This is the spiritual autobiography of a rebel wearied by the machine age, but too much of a practical Yankee to escape into the fog of mysticism. Thoreau gave up his trade of pencil maker and set up house at Walden Pond, outside Concord, Massachusetts. He hoped to prove to the world that the tyranny of many things is necessary, that man can live with very little and find contentment. At Walden the author lived in elegant simplicity. He was wonderfully able with his hands—an excellent carpenter, mason, surveyor and mechanic. For two years he stayed at his hermitage. His book is a record (in the form of eighteen essays) of his life, his painstaking observations of nature, and his reflections about the world’s troubles.

What strikes me about that capsule description is how little it captures the style of Thoreau’s mind as it makes its rounds through the days he actually lived on the shore of Walden Pond. That is, how little it invites me to engage such a mind by reading this particular text. I don’t generally seek out “painstaking observations of nature” and “reflections about the world’s troubles.” I want personal challenge and adventure told in readable English, and I certainly find them in Walden, but not even hinted at in this categorization of the book. The best parts—the meat of Thoreau—are left out. A direct quote of Thoreau’s own words—say, the paragraph depicting his digging his cellar hole—would make a better advertisement.

I have another book, though, that is a perfect digest of a man’s living consciousness in being a nineteenth-century site map of his mind at work on a particular project. Peter Mark Roget could be characterized many ways, such as living in England from 1779 to 1869, being a scholar and perennial student, physician, lecturer, founding member of many institutions, and so on. But the work I call a site map of his mind is his masterwork,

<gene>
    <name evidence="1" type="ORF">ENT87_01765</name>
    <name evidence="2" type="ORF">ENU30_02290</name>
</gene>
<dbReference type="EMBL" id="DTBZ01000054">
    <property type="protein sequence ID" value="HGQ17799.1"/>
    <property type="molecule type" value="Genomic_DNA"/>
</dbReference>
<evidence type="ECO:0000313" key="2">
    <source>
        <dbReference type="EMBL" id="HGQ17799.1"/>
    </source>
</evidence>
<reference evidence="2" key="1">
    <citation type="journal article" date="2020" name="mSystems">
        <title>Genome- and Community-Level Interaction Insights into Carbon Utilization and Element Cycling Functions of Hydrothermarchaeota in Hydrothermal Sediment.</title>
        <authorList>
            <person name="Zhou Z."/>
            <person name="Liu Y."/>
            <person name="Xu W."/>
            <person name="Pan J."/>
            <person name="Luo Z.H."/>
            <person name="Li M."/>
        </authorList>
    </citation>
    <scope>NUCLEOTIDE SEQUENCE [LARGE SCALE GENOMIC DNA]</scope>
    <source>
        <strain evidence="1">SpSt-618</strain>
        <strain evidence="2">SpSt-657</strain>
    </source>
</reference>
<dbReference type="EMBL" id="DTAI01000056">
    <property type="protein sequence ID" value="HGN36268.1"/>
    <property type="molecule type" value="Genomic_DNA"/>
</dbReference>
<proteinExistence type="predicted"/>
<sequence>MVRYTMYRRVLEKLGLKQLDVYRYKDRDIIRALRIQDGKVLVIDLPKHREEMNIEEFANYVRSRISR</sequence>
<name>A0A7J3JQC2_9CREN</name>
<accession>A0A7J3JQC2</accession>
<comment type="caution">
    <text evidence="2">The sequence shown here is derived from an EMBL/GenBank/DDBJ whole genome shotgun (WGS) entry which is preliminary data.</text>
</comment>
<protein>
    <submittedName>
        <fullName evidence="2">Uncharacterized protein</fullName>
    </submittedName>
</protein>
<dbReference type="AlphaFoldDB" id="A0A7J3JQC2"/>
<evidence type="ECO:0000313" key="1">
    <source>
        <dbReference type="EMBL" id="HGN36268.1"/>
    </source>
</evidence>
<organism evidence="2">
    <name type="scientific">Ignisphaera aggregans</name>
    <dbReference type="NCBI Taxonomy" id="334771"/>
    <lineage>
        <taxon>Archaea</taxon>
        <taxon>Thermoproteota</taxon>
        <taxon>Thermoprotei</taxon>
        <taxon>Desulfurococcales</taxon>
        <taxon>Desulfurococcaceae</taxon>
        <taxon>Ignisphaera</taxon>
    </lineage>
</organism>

Thesaurus of English Words & Phrases

classified and arranged so as to

facilitate the expression of Ideas and

assist in Literary Composition

issued in 1852 when he was 73 years old, and, updated, is still in print 158 years later in 2010. In his twenties, Roget had worked out a system of verbal classification to aid his own speaking and writing. Well into his retirement, he expanded that system for broader use by the public.

The system is based on the classification of ideas divided into or embedded within four distinct levels of analysis. The broadest level is that of six classes somewhat similar to Aristotle’s categories (in two cases split into divisions):

I—ABSTRACT RELATIONS

II—SPACE

III—MATTER

IV—INTELLECT, including Division (I) Formation of Ideas, and Division (II) Communication of Ideas

V—VOLITION, including Division (I) Individual Volition, and Division (II) Intersocial Volition, and

VI—AFFECTIONS.

Each class is further divided into sections, and each section into headings which include the individual words and phrases Roget intends us to distinguish between and choose among to suit our individual projects.

To take one example, Class III MATTER is broken into three sections: 1) Matter in General, 2) Inorganic Matter, and 3) Organic Matter. Section 3) Organic Matter is further subdivided into 1—Vitality, and 2—Sensation. Subsection 1—Vitality contains 16 headings: